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Csombor Utca 5-7



Hungary is a new EU Member State (EU10) with a moderate climate. It has a population in excess of 10 million people with a net annual average household income of €5,406. Alarmingly, high-rise dwellers spend approximately 17% of this on household energy consumption. As a result of the political transformation and market liberalisation occurring since the 1990s, Hungary’s housing stock has been subject to privatisation, reduced barriers to property acquisition, building materials trade liberalisation and the disintegration of its large state-owned construction companies. These reforms have led to new opportunities, but also new tensions as mortgage rates were exposed to high inflation and as the availability of finance diminished. New housing construction rates have dropped significantly as the existing stock continues to deteriorate and housing expenditure rises relative to income. All of these issues are relevant to Hungary’s residential high-rise, which represent around 23.2% of Hungary’s total housing stock.

Building details

Type of building: A 5 storey high-rise residential building comprising 56 flats.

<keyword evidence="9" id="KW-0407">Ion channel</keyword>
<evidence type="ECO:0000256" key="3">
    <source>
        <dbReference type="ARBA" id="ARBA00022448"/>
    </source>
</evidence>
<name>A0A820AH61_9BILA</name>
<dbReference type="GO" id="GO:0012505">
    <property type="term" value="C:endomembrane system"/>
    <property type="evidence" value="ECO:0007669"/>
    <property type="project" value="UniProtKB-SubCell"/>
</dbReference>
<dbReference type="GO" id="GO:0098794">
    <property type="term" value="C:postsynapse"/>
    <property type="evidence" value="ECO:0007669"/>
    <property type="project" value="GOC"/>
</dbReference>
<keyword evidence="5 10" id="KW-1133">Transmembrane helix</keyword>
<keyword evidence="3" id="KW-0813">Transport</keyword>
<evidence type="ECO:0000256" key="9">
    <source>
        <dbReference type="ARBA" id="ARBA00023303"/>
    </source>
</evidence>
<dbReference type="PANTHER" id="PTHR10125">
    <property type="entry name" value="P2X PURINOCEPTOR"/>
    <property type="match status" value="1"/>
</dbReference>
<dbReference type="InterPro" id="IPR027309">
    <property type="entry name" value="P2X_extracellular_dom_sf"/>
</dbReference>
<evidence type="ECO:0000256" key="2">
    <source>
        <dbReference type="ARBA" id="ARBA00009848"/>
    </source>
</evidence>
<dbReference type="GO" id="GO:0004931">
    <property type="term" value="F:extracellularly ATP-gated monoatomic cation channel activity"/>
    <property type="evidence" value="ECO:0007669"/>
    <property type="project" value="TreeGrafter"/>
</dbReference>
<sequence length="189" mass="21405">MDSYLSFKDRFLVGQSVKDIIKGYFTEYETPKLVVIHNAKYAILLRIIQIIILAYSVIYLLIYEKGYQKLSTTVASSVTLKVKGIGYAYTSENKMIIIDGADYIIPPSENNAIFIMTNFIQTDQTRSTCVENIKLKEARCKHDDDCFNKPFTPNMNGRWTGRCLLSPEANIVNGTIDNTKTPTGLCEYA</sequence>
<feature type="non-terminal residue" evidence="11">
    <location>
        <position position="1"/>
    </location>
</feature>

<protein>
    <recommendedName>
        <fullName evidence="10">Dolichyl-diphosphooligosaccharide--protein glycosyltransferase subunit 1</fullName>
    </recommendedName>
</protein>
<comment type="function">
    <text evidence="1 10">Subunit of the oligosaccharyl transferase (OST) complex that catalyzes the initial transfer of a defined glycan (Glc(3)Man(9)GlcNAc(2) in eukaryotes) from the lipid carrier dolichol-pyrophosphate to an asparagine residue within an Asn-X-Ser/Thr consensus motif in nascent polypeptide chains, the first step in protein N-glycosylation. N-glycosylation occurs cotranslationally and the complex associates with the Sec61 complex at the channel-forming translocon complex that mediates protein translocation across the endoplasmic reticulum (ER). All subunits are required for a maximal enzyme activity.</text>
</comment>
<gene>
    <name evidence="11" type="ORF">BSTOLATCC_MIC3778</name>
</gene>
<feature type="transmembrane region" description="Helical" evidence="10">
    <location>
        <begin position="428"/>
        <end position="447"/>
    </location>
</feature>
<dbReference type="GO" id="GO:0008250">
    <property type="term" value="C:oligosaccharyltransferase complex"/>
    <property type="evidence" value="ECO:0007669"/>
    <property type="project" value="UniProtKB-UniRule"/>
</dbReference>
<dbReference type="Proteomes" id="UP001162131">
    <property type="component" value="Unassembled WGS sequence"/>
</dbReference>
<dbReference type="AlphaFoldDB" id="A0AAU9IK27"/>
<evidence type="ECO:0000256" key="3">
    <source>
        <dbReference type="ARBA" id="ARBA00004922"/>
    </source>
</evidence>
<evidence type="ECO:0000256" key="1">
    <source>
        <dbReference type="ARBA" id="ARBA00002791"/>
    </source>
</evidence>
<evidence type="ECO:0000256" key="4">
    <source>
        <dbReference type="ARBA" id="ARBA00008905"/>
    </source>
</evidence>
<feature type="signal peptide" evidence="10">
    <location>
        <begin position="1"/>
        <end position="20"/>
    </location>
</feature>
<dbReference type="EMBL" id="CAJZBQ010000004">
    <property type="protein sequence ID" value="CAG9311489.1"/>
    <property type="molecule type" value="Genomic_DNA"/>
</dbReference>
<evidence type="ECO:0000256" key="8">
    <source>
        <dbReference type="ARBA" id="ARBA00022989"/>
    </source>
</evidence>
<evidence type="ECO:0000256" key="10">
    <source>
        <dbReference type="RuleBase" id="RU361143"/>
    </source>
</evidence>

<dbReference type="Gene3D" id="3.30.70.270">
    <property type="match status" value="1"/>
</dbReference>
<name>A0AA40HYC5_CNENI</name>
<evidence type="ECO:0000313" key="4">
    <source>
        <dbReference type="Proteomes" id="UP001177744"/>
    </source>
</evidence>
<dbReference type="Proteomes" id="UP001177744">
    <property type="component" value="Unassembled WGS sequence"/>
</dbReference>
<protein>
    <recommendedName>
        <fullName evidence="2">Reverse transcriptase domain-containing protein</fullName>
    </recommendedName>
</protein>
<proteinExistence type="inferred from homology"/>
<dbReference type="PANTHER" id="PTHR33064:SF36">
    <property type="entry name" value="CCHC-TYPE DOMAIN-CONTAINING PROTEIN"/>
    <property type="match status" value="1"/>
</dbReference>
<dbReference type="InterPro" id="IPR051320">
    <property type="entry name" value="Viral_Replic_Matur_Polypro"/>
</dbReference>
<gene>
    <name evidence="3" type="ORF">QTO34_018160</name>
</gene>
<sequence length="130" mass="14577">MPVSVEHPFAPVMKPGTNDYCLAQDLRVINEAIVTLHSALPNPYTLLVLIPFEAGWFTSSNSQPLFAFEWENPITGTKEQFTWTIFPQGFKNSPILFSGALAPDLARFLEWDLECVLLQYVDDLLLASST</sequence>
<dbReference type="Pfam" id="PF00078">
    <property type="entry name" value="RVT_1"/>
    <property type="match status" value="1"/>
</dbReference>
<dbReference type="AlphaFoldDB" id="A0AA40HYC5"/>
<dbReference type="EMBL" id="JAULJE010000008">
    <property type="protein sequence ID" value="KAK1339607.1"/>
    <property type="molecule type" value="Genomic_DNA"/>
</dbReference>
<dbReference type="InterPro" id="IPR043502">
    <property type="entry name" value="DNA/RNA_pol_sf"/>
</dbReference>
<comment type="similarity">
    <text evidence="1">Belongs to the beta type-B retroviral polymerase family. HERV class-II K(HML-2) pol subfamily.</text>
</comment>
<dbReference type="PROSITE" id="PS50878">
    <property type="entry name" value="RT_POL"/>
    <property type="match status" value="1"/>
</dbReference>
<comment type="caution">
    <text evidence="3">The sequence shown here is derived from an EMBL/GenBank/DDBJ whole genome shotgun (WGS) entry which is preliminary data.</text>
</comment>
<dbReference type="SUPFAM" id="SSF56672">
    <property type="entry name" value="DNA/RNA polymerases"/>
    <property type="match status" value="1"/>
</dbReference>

The building envelope is constructed from insulated pre-fabricated concrete panels and a two layered, so-called “cold roof” structure with 50mm polystyrene insulation. There were wooden doors and double glazed, wood-framed windows in poor and leaky condition. The building is heated via district heating.

Year of construction/ Floor area: The Csombor Utca 5-7 was built in 1980.

The total heated floor area is 2110 m2.

Heating and cooling / measures installed _ Improvements to the building envelope included insulation basement ceiling and external walls. Seals were fitted to windows and doors. Upgrade of the heating system included fitting pipe insulation, new consumption-regulating devices to the main feed pipes in the basement, TRVs to radiators, new loop circuits to staircase radiators and the fitting of automatic valves to gas pipes.
Energy label/CO2 emissions Space heating energy consumption before refurbishment: 246 kWh/m2a

The performance of the heating system was not ascertained as several buildings are supplied from the same central heating, and neither heating or hot water consumption were separately measured.

Csombor Utca 5-7. Before refurbishment


Aim The project aims to:
- Reduce tenants’ electricity bills (high-rise dwellers spend approximately 17% of their net annual average household income on household energy consumption).